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Technical Paper

Influence of Maladjustment on Emissions from Two Heavy-Duty Diesel Bus Engines

Diesel engines are adjusted to manufacturers' specifications when produced and placed in service, but varying degrees of maintenance and wear can cause changes in engine performance and exhaust emissions. Maladjustments were made on two heavy-duty diesel engines typically used in buses in an effort to simulate some degree of wear and/or lack of maintenance. Emissions were characterized over steady-state and transient engine operation, in both baseline and maladjusted configurations. Selected maladjustments of the Cummins VTB-903 substantially increased HC, smoke and particulate emission levels. Maladjustments of the Detroit Diesel 6V-71 coach engine resulted in lower HC and NOX emission levels, but higher CO emissions, smoke, and particulate.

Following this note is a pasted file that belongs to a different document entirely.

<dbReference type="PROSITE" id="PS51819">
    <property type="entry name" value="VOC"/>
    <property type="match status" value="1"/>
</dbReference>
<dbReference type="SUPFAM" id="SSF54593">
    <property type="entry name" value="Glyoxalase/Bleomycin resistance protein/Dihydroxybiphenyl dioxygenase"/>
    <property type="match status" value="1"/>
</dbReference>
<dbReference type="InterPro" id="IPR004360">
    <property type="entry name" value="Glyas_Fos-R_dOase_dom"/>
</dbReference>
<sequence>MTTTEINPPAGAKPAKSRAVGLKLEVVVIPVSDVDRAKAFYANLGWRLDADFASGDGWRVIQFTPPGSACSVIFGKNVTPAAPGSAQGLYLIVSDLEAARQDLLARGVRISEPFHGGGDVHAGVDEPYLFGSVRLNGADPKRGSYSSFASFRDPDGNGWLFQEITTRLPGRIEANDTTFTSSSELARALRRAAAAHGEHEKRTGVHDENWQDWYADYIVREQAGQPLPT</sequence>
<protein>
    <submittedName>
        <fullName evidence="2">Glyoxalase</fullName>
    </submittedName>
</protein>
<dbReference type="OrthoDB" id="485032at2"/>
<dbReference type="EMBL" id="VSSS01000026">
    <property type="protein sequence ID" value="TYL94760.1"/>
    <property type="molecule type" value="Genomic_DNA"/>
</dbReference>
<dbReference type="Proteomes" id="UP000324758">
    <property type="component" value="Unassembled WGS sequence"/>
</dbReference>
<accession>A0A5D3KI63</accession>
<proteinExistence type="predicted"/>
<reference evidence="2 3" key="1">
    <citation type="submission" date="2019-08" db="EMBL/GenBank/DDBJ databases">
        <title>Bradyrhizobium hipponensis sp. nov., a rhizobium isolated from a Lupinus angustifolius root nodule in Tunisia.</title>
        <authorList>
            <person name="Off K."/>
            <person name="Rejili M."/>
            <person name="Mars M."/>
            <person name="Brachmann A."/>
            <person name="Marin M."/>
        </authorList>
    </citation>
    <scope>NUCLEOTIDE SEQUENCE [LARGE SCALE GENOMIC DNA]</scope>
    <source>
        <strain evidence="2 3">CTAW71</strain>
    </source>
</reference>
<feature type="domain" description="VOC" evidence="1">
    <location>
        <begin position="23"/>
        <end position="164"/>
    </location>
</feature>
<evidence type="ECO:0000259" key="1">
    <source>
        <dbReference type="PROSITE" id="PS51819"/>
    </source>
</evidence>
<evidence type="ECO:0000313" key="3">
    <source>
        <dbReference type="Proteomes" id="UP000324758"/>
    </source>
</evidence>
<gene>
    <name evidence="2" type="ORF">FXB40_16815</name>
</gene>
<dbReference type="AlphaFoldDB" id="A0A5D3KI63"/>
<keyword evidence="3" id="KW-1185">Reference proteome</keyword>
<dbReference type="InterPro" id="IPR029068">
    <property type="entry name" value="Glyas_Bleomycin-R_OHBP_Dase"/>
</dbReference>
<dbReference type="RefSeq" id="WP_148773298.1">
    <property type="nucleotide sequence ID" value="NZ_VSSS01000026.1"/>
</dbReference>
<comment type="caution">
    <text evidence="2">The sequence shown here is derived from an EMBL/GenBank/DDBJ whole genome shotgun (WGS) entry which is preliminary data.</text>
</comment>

Technical Paper

Comparison of Petroleum and Alternate-Source Diesel Fuel Effects on Light-Duty Diesel Emissions

Exhaust emission data from several fuel effects studies were normalized and subjected to statistical analyses. The goal of this work was to determine whether emission effects of property variation in alternate-source fuels were similar, less pronounced, or more pronounced than the effects of property variation in petroleum fuels. A literature search was conducted, reviewing hundreds of studies and finally selecting nine which dealt with fuel property effects on emissions. From these studies, 15 test cases were reported. Due to the wide variety of vehicles, fuels, test cycles, and measurement techniques used in the studies, a method to relate them all in terms of general trends was developed. Statistics and methods used included bivariate correlation coefficients, regression analysis, scattergrams and goodness-of-fit determinations.